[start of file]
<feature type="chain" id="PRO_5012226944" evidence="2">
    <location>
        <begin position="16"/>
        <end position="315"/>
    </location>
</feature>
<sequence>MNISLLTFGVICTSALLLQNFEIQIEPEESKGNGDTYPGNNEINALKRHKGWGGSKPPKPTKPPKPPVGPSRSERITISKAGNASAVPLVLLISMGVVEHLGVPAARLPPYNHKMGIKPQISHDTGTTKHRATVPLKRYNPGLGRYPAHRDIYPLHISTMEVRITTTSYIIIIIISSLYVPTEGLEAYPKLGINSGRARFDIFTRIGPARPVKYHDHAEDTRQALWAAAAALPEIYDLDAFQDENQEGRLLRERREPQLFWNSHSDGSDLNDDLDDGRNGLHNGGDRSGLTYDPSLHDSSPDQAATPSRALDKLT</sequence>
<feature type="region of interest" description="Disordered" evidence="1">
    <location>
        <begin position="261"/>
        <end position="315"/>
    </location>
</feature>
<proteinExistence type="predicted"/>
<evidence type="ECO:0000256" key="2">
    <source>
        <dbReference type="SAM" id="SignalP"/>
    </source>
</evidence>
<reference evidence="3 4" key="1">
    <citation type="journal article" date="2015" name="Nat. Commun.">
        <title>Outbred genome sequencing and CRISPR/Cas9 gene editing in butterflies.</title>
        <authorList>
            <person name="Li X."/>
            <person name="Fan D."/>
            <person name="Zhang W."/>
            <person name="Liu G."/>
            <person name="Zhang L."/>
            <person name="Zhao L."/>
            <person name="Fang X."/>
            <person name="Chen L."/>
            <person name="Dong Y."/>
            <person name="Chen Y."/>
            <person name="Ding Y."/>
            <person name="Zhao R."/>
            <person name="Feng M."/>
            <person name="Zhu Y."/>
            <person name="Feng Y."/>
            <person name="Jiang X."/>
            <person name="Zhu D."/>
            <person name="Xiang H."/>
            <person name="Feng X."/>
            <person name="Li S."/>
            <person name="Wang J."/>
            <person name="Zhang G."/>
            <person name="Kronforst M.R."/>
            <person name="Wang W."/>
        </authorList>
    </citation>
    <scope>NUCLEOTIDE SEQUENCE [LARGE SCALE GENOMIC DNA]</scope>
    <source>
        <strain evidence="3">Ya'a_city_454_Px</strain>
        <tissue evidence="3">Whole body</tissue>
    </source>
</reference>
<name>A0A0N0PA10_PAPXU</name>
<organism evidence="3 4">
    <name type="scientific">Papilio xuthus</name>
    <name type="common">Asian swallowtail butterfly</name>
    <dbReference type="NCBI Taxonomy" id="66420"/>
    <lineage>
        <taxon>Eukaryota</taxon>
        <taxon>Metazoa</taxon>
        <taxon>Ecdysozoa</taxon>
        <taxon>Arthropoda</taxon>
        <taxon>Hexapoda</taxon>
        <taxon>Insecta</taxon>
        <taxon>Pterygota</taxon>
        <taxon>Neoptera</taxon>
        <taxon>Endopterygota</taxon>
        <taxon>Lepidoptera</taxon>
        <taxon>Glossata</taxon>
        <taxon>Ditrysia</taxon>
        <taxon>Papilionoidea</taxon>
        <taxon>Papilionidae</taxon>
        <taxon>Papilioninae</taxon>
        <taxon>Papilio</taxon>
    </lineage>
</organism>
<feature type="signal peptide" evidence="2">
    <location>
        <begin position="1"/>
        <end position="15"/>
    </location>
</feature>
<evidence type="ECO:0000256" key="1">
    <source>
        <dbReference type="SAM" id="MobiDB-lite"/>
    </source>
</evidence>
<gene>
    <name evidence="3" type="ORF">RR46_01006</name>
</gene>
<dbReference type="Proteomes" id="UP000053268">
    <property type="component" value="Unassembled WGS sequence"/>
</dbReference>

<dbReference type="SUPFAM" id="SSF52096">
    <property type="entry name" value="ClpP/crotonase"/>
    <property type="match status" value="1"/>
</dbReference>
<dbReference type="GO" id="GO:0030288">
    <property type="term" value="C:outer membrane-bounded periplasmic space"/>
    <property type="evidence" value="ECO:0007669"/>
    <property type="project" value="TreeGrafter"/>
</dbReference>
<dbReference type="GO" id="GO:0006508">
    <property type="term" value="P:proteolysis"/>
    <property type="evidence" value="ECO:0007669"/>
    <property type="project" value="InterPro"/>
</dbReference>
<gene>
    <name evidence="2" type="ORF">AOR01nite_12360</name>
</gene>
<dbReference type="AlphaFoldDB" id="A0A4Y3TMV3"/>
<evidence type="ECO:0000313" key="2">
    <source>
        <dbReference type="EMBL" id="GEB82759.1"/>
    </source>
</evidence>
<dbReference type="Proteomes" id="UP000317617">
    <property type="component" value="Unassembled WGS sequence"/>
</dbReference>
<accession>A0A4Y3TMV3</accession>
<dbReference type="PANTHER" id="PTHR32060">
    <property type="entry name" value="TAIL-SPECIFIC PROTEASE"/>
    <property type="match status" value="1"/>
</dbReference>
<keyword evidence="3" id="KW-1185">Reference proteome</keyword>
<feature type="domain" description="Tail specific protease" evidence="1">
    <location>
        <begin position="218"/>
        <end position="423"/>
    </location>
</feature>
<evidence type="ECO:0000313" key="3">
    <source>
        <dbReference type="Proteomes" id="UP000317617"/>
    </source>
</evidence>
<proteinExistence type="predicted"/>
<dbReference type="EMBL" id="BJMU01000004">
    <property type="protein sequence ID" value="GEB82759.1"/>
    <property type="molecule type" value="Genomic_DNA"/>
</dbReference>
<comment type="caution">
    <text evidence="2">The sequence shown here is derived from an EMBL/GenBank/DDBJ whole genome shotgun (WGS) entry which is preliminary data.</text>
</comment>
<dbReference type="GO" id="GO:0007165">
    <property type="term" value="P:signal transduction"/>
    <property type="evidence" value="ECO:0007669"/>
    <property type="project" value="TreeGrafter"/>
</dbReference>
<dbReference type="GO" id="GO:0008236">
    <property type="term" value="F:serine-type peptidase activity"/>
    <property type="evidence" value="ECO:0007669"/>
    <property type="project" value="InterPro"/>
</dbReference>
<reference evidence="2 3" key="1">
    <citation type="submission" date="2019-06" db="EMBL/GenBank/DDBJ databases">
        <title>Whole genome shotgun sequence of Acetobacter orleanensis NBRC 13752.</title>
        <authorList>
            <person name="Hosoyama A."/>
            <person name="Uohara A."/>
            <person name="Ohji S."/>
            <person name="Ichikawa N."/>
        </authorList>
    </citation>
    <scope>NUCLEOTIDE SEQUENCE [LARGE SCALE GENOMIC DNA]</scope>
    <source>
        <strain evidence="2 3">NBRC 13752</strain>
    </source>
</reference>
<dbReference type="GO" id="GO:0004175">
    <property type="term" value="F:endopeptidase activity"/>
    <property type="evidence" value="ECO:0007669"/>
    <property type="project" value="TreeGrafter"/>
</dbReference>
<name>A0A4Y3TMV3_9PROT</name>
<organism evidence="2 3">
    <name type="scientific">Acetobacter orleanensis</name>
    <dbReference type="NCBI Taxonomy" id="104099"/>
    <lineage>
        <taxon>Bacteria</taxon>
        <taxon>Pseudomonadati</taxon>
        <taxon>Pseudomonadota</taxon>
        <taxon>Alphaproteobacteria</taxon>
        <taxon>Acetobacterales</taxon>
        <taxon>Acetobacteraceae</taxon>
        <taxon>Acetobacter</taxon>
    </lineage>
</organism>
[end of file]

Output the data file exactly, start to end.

<feature type="chain" id="PRO_5012226944" evidence="2">
    <location>
        <begin position="16"/>
        <end position="315"/>
    </location>
</feature>
<sequence>MNISLLTFGVICTSALLLQNFEIQIEPEESKGNGDTYPGNNEINALKRHKGWGGSKPPKPTKPPKPPVGPSRSERITISKAGNASAVPLVLLISMGVVEHLGVPAARLPPYNHKMGIKPQISHDTGTTKHRATVPLKRYNPGLGRYPAHRDIYPLHISTMEVRITTTSYIIIIIISSLYVPTEGLEAYPKLGINSGRARFDIFTRIGPARPVKYHDHAEDTRQALWAAAAALPEIYDLDAFQDENQEGRLLRERREPQLFWNSHSDGSDLNDDLDDGRNGLHNGGDRSGLTYDPSLHDSSPDQAATPSRALDKLT</sequence>
<feature type="region of interest" description="Disordered" evidence="1">
    <location>
        <begin position="261"/>
        <end position="315"/>
    </location>
</feature>
<proteinExistence type="predicted"/>
<evidence type="ECO:0000256" key="2">
    <source>
        <dbReference type="SAM" id="SignalP"/>
    </source>
</evidence>
<reference evidence="3 4" key="1">
    <citation type="journal article" date="2015" name="Nat. Commun.">
        <title>Outbred genome sequencing and CRISPR/Cas9 gene editing in butterflies.</title>
        <authorList>
            <person name="Li X."/>
            <person name="Fan D."/>
            <person name="Zhang W."/>
            <person name="Liu G."/>
            <person name="Zhang L."/>
            <person name="Zhao L."/>
            <person name="Fang X."/>
            <person name="Chen L."/>
            <person name="Dong Y."/>
            <person name="Chen Y."/>
            <person name="Ding Y."/>
            <person name="Zhao R."/>
            <person name="Feng M."/>
            <person name="Zhu Y."/>
            <person name="Feng Y."/>
            <person name="Jiang X."/>
            <person name="Zhu D."/>
            <person name="Xiang H."/>
            <person name="Feng X."/>
            <person name="Li S."/>
            <person name="Wang J."/>
            <person name="Zhang G."/>
            <person name="Kronforst M.R."/>
            <person name="Wang W."/>
        </authorList>
    </citation>
    <scope>NUCLEOTIDE SEQUENCE [LARGE SCALE GENOMIC DNA]</scope>
    <source>
        <strain evidence="3">Ya'a_city_454_Px</strain>
        <tissue evidence="3">Whole body</tissue>
    </source>
</reference>
<name>A0A0N0PA10_PAPXU</name>
<organism evidence="3 4">
    <name type="scientific">Papilio xuthus</name>
    <name type="common">Asian swallowtail butterfly</name>
    <dbReference type="NCBI Taxonomy" id="66420"/>
    <lineage>
        <taxon>Eukaryota</taxon>
        <taxon>Metazoa</taxon>
        <taxon>Ecdysozoa</taxon>
        <taxon>Arthropoda</taxon>
        <taxon>Hexapoda</taxon>
        <taxon>Insecta</taxon>
        <taxon>Pterygota</taxon>
        <taxon>Neoptera</taxon>
        <taxon>Endopterygota</taxon>
        <taxon>Lepidoptera</taxon>
        <taxon>Glossata</taxon>
        <taxon>Ditrysia</taxon>
        <taxon>Papilionoidea</taxon>
        <taxon>Papilionidae</taxon>
        <taxon>Papilioninae</taxon>
        <taxon>Papilio</taxon>
    </lineage>
</organism>
<feature type="signal peptide" evidence="2">
    <location>
        <begin position="1"/>
        <end position="15"/>
    </location>
</feature>
<evidence type="ECO:0000256" key="1">
    <source>
        <dbReference type="SAM" id="MobiDB-lite"/>
    </source>
</evidence>
<gene>
    <name evidence="3" type="ORF">RR46_01006</name>
</gene>
<dbReference type="Proteomes" id="UP000053268">
    <property type="component" value="Unassembled WGS sequence"/>
</dbReference>

<dbReference type="SUPFAM" id="SSF52096">
    <property type="entry name" value="ClpP/crotonase"/>
    <property type="match status" value="1"/>
</dbReference>
<dbReference type="GO" id="GO:0030288">
    <property type="term" value="C:outer membrane-bounded periplasmic space"/>
    <property type="evidence" value="ECO:0007669"/>
    <property type="project" value="TreeGrafter"/>
</dbReference>
<dbReference type="GO" id="GO:0006508">
    <property type="term" value="P:proteolysis"/>
    <property type="evidence" value="ECO:0007669"/>
    <property type="project" value="InterPro"/>
</dbReference>
<gene>
    <name evidence="2" type="ORF">AOR01nite_12360</name>
</gene>
<dbReference type="AlphaFoldDB" id="A0A4Y3TMV3"/>
<evidence type="ECO:0000313" key="2">
    <source>
        <dbReference type="EMBL" id="GEB82759.1"/>
    </source>
</evidence>
<dbReference type="Proteomes" id="UP000317617">
    <property type="component" value="Unassembled WGS sequence"/>
</dbReference>
<accession>A0A4Y3TMV3</accession>
<dbReference type="PANTHER" id="PTHR32060">
    <property type="entry name" value="TAIL-SPECIFIC PROTEASE"/>
    <property type="match status" value="1"/>
</dbReference>
<keyword evidence="3" id="KW-1185">Reference proteome</keyword>
<feature type="domain" description="Tail specific protease" evidence="1">
    <location>
        <begin position="218"/>
        <end position="423"/>
    </location>
</feature>
<evidence type="ECO:0000313" key="3">
    <source>
        <dbReference type="Proteomes" id="UP000317617"/>
    </source>
</evidence>
<proteinExistence type="predicted"/>
<dbReference type="EMBL" id="BJMU01000004">
    <property type="protein sequence ID" value="GEB82759.1"/>
    <property type="molecule type" value="Genomic_DNA"/>
</dbReference>
<comment type="caution">
    <text evidence="2">The sequence shown here is derived from an EMBL/GenBank/DDBJ whole genome shotgun (WGS) entry which is preliminary data.</text>
</comment>
<dbReference type="GO" id="GO:0007165">
    <property type="term" value="P:signal transduction"/>
    <property type="evidence" value="ECO:0007669"/>
    <property type="project" value="TreeGrafter"/>
</dbReference>
<dbReference type="GO" id="GO:0008236">
    <property type="term" value="F:serine-type peptidase activity"/>
    <property type="evidence" value="ECO:0007669"/>
    <property type="project" value="InterPro"/>
</dbReference>
<reference evidence="2 3" key="1">
    <citation type="submission" date="2019-06" db="EMBL/GenBank/DDBJ databases">
        <title>Whole genome shotgun sequence of Acetobacter orleanensis NBRC 13752.</title>
        <authorList>
            <person name="Hosoyama A."/>
            <person name="Uohara A."/>
            <person name="Ohji S."/>
            <person name="Ichikawa N."/>
        </authorList>
    </citation>
    <scope>NUCLEOTIDE SEQUENCE [LARGE SCALE GENOMIC DNA]</scope>
    <source>
        <strain evidence="2 3">NBRC 13752</strain>
    </source>
</reference>
<dbReference type="GO" id="GO:0004175">
    <property type="term" value="F:endopeptidase activity"/>
    <property type="evidence" value="ECO:0007669"/>
    <property type="project" value="TreeGrafter"/>
</dbReference>
<name>A0A4Y3TMV3_9PROT</name>
<organism evidence="2 3">
    <name type="scientific">Acetobacter orleanensis</name>
    <dbReference type="NCBI Taxonomy" id="104099"/>
    <lineage>
        <taxon>Bacteria</taxon>
        <taxon>Pseudomonadati</taxon>
        <taxon>Pseudomonadota</taxon>
        <taxon>Alphaproteobacteria</taxon>
        <taxon>Acetobacterales</taxon>
        <taxon>Acetobacteraceae</taxon>
        <taxon>Acetobacter</taxon>
    </lineage>
</organism>